Recent Release Review : Sonic CD (PS3/XBLA)

I was debating whether to call this a current game review or a “Late to the Party” Review, where I plan to discuss older games that fall beyond a certain cutoff point, but enough changes were made to this version to call it an entirely new release.

When I was a kid, I remember getting a Sega CD when it launched — the piece of shit hardly worked when mounted to my Genesis, and even though I wanted to get into Sonic CD, faulty hardware and my lack of mechanical expertise (I was like 5 when it came out) meant that there was only one or two occasions where the system actually worked for me.  I tried a second time when that Sonic collection for the Gamecube came out, but I couldn’t get into it.  Now that all of my good games this holiday season are behind wrapping paper, I needed something short and sweet to play before Christmas flooded me with games, and look at what came out — a Re-Release of Sonic CD with some new bells and whistles.

Finally, I beat the game, muliple times : once for the normal gameplay experience, once with Tails who is a new addition to the game, then I went through every stage and boss through Time Attack mode, and finally a proper run through the game for the good ending, I chose to do it by altering the past instead of gathering those damn time stones.

Before talking about the game itself, some of the new additions are pretty cool.  For the first time I could experience the Japanese soundtrack while playing, now that they give you the option of US or Japanese soundtracks.  Playing as Tails is more of a bonus, as there are no cutscenes or any post credits messages after beating the game, meaning there is not really an incentive to play for a “good” ending.  You also have the option to use the original Sonic CD spin dash or the one from Sonic 2 which is far more comfortable to use.  Also, the game has a new main menu that I like far more than the original options that were embedded in the title screen.  The guys who ported this game really went all out with additional features and it shows.  Also the music is altered so that it plays continuously unlike the original CD version that had to briefly pause while reloading the track.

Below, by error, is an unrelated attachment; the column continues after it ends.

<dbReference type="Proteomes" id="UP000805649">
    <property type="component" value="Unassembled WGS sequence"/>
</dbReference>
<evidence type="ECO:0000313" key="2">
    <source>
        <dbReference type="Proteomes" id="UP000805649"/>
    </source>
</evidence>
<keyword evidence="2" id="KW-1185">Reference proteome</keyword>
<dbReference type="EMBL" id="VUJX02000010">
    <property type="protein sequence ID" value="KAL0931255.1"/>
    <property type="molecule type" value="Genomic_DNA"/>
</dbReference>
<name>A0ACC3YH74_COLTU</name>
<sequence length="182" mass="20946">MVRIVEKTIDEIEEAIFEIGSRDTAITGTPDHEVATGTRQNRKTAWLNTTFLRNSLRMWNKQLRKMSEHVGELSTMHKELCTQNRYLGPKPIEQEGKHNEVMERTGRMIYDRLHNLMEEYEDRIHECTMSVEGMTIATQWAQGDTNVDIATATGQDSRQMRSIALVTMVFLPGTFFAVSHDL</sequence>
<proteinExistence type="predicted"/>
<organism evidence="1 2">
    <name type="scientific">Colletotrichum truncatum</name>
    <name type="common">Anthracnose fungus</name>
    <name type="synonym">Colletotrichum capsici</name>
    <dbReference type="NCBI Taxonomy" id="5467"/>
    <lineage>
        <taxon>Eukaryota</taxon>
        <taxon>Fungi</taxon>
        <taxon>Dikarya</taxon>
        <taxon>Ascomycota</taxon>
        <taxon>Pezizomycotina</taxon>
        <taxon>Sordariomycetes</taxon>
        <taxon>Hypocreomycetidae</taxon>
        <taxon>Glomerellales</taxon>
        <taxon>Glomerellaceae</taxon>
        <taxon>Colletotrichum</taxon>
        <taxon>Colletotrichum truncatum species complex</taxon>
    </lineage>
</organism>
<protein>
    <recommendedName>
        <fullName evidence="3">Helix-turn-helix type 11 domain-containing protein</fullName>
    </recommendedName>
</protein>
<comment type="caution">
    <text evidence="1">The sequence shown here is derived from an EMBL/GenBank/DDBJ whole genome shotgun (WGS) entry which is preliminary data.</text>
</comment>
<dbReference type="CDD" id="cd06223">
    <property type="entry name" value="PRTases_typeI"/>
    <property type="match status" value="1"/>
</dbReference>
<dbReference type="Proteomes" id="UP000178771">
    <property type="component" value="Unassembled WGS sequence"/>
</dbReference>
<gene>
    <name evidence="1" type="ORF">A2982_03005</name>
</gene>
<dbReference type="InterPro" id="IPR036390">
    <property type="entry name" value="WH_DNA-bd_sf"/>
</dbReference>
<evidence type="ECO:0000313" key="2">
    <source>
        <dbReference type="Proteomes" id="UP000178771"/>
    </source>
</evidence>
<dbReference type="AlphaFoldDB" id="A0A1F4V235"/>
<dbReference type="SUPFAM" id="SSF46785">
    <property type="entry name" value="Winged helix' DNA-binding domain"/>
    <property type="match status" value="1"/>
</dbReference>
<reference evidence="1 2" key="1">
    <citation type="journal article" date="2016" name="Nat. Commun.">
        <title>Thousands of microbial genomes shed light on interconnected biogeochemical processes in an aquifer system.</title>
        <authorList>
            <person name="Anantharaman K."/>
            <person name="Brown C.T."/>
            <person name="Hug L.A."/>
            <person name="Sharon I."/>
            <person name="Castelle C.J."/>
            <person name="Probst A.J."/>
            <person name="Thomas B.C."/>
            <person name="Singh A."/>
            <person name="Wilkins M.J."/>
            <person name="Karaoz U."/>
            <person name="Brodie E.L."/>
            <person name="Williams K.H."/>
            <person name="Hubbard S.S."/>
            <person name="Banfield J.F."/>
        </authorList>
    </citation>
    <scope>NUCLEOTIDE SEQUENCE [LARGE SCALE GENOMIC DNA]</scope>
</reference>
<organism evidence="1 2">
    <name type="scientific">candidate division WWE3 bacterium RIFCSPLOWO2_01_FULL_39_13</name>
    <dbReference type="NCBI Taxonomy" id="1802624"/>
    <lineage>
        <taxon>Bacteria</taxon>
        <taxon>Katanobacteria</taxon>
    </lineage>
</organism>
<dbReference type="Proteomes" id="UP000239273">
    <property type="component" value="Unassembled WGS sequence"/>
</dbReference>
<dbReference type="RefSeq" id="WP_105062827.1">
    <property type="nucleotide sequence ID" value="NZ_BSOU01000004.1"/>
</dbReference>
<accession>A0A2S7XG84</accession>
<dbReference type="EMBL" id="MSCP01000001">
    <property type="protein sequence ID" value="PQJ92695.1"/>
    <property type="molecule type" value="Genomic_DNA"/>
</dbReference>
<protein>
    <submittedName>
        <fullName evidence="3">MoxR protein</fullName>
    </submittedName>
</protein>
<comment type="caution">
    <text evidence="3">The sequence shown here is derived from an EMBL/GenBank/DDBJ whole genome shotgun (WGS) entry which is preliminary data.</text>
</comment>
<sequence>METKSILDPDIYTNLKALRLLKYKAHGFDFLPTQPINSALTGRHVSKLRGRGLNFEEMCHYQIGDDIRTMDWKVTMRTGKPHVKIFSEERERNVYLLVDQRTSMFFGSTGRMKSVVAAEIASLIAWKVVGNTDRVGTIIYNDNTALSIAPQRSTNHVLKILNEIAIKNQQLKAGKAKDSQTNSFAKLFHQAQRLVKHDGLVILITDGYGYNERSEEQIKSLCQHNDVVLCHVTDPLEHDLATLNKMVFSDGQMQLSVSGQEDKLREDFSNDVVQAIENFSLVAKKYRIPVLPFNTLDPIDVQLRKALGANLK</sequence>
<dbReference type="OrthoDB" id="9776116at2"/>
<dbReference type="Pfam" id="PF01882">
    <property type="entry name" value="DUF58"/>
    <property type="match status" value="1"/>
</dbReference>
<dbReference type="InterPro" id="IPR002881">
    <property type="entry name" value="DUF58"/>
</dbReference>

Particularly in good future levels, the use of color is beautiful in Sonic CD

As for the main attraction, it’s a very mixed bag.  The first playthrough was miserable, I played through like anybody new to the game would, hitting every time-travel sign and warping whenever a sudden obstruction wouldn’t kill my flow, without rhyme or reason but to enjoy constantly shifting through time.  Playing this way, I got pissed frequently because there are too many sudden obstructions and very few places to pick up enough speed unless you know the level well.  As a beginner just trying to have a little fun running around, more time was spent either taking a hit or running into a concealed spring/wall.  They even have springs that go backward for the unsuspecting player.  It becomes a problem when it feels like Sonic is out of your control as in Collision Chaos and Wacky Workbench, my two least favorite levels where most of my time was spent helplessly bouncing wherever the bumpers would take me.  It seems like the environment likes to force Sonic in some instances more than you have free control.

Ironically, this is one of the less annoying bumper segments in Collision Chaos...

Playing immediately after with Tails, it was pretty much the same thing except now I could fly through certain areas.  You can’t exactly fly into the bosses and expect to give them damage, so they play out the exact same way.  The only other difference was the removal of any animated cutscenes and a plain credits roll with a black background and white/orange text.  I was hoping to use the Tails run to make a couple of trophies in the game easier to obtain, but trophies were disabled, shooting down that plan.

Deciding that I didn’t like the game, perhaps because I needed to take the time to play through the levels and get to know them better, I reluctantly started a run through all levels in Time Attack mode.  Thankfully, all of the time travel signs are removed and I realized that once the big gimmicks are taken out, it becomes less confusing and feels more like a traditional Sonic game.  I never would have thought most of the levels could be completed in under a minute if done right.  My big gripe with Time Attack mode is that there is no retry button, so if you fuck up early in a level, you have to pause, go all the way back to the main menu and restart the level manually.  All of the games unlocks are done through Time Attack, so it gets really exciting when you have to shave off just a little more time to get below the cumulative time requirement.